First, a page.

The decathlon is ten events. The nature of the event is such that you muc perform well in all ten events in order to have a chance to medal. Have a sub par performance and the party is over.
Roman Sebrele used a huge personal best in the javelin-a throw of 71.18 meters to take the lead over Smith, who threw a personal best in the javelin as well, his throw being 53.61m.
With a lead of 44 points, Sebrele took the lead, with Smith have only 18 points over Karpov in third. This would be a tough 1, 500 meters.
Smith and Sebrele knew that they had to run well. Smith needed seven seconds to distance himself from Sebrele to take gold and Sebrele had to keep him close…and that is what he did.
The first 1,100 meters of a decathlon 1,500 meters are traditionally a death march. However, Smith took off with 400 meters to go and sprinted hard, pushing to break Sebrele, who was staying right on his shoulder.
Maurice Smith’s sprint gave him a final time of 4:33.52 for 744 points. Roman Sebrele’s time was 4:35.52 for 710 points. In the gold medal position, 8,676 was Roman Sebrele of the Czech Republic, Maurice Smith of Jamaica took the silver with a score of by the total of 8644. Dmitriy Karpov of Kazhakstan was the bronze medalist in 8586. Less than 100 points separated the medalists.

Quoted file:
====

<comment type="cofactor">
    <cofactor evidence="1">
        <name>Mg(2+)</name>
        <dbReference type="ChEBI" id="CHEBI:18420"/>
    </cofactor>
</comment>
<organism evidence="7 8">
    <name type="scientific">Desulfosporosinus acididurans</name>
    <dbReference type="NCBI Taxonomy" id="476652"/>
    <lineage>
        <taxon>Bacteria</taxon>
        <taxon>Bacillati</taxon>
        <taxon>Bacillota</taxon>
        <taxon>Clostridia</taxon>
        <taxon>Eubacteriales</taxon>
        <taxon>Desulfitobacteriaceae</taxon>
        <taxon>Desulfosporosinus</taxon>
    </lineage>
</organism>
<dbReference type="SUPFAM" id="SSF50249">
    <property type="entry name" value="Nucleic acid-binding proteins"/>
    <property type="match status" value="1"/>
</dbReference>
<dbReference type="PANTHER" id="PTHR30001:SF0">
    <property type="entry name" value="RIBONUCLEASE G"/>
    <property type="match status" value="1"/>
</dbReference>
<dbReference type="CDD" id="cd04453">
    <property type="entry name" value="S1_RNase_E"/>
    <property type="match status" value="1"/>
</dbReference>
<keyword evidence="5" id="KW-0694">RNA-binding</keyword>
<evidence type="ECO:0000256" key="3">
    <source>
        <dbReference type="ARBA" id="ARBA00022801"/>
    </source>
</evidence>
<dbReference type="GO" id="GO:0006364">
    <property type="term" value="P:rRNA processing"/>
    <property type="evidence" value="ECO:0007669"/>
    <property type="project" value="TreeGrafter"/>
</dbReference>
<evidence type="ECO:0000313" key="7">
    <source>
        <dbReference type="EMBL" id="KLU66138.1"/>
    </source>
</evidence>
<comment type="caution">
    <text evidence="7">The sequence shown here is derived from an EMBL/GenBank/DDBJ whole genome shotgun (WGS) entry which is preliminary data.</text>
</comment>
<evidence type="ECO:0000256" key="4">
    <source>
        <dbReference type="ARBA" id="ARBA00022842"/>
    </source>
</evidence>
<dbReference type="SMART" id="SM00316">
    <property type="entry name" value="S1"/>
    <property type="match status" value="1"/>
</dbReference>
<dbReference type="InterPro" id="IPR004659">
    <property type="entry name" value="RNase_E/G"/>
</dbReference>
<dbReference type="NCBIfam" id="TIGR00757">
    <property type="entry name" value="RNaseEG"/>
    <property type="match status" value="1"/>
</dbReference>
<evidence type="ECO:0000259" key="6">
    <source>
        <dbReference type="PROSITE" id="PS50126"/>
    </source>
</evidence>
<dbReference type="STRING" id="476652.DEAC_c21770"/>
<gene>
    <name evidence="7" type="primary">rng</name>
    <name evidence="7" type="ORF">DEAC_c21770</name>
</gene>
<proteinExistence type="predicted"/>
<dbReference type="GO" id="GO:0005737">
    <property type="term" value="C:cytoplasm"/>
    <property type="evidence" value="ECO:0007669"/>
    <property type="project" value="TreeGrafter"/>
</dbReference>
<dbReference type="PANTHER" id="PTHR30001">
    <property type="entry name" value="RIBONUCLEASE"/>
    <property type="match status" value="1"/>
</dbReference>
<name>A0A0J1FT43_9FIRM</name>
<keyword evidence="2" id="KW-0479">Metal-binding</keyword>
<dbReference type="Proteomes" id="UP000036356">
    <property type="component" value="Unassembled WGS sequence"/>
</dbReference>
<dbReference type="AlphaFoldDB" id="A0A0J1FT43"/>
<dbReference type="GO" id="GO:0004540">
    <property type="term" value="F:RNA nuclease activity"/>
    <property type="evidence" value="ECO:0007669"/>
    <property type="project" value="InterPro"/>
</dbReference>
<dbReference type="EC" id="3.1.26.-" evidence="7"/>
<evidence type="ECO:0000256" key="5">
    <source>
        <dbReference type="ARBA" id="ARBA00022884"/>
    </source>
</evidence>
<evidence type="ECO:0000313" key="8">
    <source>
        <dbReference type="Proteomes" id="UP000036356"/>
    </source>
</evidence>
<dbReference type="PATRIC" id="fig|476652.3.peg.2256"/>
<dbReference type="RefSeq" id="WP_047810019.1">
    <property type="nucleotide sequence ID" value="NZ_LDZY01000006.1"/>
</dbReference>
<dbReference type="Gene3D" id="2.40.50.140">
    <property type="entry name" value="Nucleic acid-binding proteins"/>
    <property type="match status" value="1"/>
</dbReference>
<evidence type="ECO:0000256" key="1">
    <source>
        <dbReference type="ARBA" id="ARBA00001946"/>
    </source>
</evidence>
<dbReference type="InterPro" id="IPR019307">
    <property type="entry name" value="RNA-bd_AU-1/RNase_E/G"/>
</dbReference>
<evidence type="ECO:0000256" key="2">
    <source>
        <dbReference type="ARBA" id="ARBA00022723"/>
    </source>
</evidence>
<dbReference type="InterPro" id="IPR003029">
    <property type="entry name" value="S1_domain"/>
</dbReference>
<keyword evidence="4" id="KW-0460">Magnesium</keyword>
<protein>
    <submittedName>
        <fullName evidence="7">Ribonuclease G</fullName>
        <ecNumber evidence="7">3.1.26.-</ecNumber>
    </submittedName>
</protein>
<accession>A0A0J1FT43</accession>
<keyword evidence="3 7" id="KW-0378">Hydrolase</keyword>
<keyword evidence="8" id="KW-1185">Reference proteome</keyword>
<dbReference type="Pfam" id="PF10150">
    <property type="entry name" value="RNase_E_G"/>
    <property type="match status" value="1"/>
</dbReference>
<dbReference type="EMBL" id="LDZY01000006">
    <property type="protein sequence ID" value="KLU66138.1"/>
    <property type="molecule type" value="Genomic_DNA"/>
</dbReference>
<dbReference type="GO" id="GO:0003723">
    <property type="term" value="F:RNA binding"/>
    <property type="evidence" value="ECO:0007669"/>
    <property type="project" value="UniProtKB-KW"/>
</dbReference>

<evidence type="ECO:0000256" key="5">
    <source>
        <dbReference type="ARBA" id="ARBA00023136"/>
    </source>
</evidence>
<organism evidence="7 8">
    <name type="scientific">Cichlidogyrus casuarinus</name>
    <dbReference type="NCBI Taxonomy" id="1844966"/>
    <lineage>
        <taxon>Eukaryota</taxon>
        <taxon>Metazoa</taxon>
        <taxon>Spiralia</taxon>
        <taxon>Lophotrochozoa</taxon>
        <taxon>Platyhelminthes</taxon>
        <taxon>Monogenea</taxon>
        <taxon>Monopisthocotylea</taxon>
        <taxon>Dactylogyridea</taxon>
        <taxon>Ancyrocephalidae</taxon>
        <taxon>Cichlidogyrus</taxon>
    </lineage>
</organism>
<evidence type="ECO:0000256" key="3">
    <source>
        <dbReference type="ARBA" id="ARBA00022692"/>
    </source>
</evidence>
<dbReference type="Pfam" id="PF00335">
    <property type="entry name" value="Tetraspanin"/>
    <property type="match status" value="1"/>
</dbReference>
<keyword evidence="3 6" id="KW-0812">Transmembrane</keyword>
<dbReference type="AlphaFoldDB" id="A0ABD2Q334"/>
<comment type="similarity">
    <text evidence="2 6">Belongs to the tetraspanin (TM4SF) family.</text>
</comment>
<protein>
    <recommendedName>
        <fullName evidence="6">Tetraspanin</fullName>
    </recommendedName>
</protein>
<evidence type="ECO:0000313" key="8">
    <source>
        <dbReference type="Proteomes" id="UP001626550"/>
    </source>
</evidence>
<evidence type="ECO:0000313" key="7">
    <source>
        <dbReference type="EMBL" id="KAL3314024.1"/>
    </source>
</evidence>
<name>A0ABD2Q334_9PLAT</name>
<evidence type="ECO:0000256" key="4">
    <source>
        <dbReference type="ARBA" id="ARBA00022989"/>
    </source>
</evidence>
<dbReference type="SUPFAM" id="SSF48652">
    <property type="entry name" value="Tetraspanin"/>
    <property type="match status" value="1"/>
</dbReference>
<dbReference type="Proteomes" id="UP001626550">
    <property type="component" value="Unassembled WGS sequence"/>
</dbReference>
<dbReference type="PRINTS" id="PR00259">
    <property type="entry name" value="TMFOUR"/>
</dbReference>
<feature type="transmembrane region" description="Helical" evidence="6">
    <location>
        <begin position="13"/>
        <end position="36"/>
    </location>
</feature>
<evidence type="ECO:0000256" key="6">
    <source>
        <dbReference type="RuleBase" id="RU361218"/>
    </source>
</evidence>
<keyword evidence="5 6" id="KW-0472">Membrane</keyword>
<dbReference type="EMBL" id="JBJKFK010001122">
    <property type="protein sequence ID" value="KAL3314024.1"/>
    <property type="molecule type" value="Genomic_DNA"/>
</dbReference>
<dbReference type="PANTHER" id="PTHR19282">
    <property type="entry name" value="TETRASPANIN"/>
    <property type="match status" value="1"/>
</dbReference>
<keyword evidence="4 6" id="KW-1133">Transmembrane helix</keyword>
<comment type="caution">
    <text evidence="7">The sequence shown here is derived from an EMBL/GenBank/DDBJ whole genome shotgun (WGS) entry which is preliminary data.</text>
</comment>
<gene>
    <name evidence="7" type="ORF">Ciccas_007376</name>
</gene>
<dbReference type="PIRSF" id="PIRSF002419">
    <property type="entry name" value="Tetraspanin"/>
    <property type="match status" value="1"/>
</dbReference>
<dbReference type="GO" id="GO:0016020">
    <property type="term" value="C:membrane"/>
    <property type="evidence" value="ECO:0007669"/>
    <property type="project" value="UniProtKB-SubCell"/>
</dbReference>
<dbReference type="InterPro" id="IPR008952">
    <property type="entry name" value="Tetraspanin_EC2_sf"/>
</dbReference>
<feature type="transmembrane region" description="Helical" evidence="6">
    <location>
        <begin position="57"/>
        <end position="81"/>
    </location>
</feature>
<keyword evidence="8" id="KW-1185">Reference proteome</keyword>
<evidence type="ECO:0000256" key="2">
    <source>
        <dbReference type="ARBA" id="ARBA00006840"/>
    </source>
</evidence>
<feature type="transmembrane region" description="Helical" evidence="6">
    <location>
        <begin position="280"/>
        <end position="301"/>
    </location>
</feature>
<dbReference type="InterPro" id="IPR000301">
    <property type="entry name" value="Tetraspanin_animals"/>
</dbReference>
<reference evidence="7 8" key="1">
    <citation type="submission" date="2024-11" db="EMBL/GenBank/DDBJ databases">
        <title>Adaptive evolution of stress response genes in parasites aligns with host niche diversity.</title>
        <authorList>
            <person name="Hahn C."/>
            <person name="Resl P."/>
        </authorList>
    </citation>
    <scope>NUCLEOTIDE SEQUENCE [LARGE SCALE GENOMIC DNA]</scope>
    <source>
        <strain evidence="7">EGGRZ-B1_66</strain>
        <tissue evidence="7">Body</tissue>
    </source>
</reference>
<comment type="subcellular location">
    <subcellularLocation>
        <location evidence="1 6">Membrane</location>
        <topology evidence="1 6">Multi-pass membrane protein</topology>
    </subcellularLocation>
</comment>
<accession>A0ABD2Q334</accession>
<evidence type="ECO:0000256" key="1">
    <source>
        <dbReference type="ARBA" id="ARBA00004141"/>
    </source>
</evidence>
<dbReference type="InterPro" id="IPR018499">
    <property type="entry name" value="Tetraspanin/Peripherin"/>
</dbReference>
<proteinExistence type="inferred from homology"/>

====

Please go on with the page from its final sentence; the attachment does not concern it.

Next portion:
American performers were Paul Terek, who scored 8120 in tenth and Robert Jacob, who scored 8,004 in thirteenth.
Also notable in his performance, as well as his name is one Alberto Juantorena, Jr of Cuba. The son of Olympic double champion in Montreal, Alberto Juantorena, El Caballo, the younger took nineteenth in 7,657 points in the competition. Some will recall that his father, after having won his first heat of the 800 meters in Helsinki in 1983, slipped and sprained his ankle on the track’s inner border, and was not able to compete in the World Championships…a son completes a father’s work….
For complete results for Sepember 1, 2007: http://osaka2007.iaaf.org/results/bydate.html#racedate=09-01-2007
For a related story, from the iaaf:
For live coverage in the U.S. please check out: www.WCSN.com
For complete coverage from American Track & Field: http://www.american-trackandfield.com/features/worldchamps07list.html
For the interactive digital version of American Track & Field resource guide: